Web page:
Mary Shedden

News Director

Mary Shedden is news director at WUSF.

Since arriving at WUSF in 2013, she has worked as a reporter and as editor of the Health News Florida journalism collaborative.

At WUSF and Health News Florida, Mary has been part of winning numerous awards, including a 2016 national Edward R. Murrow Award from the Radio and Television Digital News Association. Her work also has been honored by the Florida Associated Press Broadcasters, and state and regional chapters of the Society of Professional Journalists.

During her nearly 20 years at The Tampa Tribune and TBO.com, Florida Today and the Gainesville Sun, she covered everything from the investigation of a serial killer to retired pro athletes in chronic pain, winning honors from SPJ, the Associated Press Sports Editors, and the Florida Society of News Editors.

A graduate of the University of Florida's College of Journalism and Communications, Mary has lived in the Tampa Bay area since 1999.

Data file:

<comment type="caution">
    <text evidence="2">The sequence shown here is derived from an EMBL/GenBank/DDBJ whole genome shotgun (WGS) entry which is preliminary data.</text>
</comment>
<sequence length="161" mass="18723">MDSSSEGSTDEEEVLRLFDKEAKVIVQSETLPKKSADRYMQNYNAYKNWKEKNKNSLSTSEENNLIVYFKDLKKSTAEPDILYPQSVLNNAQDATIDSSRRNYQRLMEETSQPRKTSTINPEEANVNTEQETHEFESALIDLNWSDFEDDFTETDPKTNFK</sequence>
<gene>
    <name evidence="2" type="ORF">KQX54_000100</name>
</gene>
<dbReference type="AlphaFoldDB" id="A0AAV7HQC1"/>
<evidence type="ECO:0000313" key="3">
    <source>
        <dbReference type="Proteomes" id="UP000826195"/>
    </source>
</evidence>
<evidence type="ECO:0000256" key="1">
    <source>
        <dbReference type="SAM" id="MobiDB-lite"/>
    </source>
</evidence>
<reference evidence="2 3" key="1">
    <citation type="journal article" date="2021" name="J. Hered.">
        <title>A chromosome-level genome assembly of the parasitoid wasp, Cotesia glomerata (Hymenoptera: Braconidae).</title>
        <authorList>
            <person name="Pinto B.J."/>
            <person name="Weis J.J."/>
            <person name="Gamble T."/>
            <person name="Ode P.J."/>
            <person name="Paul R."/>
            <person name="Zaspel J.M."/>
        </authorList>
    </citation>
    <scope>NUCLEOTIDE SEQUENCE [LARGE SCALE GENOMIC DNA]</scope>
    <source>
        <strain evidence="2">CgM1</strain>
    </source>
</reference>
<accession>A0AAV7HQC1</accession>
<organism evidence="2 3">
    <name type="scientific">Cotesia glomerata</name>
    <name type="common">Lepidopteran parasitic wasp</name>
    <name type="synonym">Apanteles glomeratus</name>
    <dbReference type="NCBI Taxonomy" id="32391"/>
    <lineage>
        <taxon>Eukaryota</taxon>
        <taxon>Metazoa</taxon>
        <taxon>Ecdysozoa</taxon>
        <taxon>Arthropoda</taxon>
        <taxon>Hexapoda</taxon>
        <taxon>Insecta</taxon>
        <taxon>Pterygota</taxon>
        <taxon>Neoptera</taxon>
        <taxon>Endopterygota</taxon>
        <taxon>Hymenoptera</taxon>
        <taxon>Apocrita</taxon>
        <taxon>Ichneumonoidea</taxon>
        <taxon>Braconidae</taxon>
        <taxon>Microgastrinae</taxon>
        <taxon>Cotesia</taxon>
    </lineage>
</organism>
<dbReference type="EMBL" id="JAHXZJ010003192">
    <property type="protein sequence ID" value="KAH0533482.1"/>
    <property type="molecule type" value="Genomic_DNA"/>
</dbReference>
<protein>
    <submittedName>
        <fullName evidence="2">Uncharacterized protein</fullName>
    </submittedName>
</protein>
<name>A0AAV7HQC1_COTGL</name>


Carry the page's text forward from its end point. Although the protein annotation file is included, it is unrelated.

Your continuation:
Contact Mary at 813-974-8636, on twitter @MaryShedden or by email at shedden@wusf.org.

Ways to Connect

Wikipedia Commons

It’s been a crazy week for journalists.

The FBI director was fired and he learned about it from the media.

Wikimedia Commons

Former St. Petersburg Mayor Rick Baker has filed to enter the race for his old job against incumbent Mayor Rick Kriseman.

Baker, who served as the city's mayor from 2001 to 2010, filed paperwork with the city clerk’s office Monday morning for a race that officially is non-partisan.

WikiTribune.com

Two of the world’s best-known technology companies are asking their online audience to boost the credibility of information on the internet.

Pulitzers.org

This week, the annual Pulitzer Prizes were announced.

And while critics like President Trump may call it a celebration of the “failing” media, the announcement really was what it’s always been: a recognition of remarkable journalism.

CaitlynJenner.com

The Associated Press made news right here in Tampa Bay recently, when leaders announced at the American Society of Copy Editors convention a change to a longtime piece of language.

CNN

There seems to be no shortage of opinionated voices in today’s media.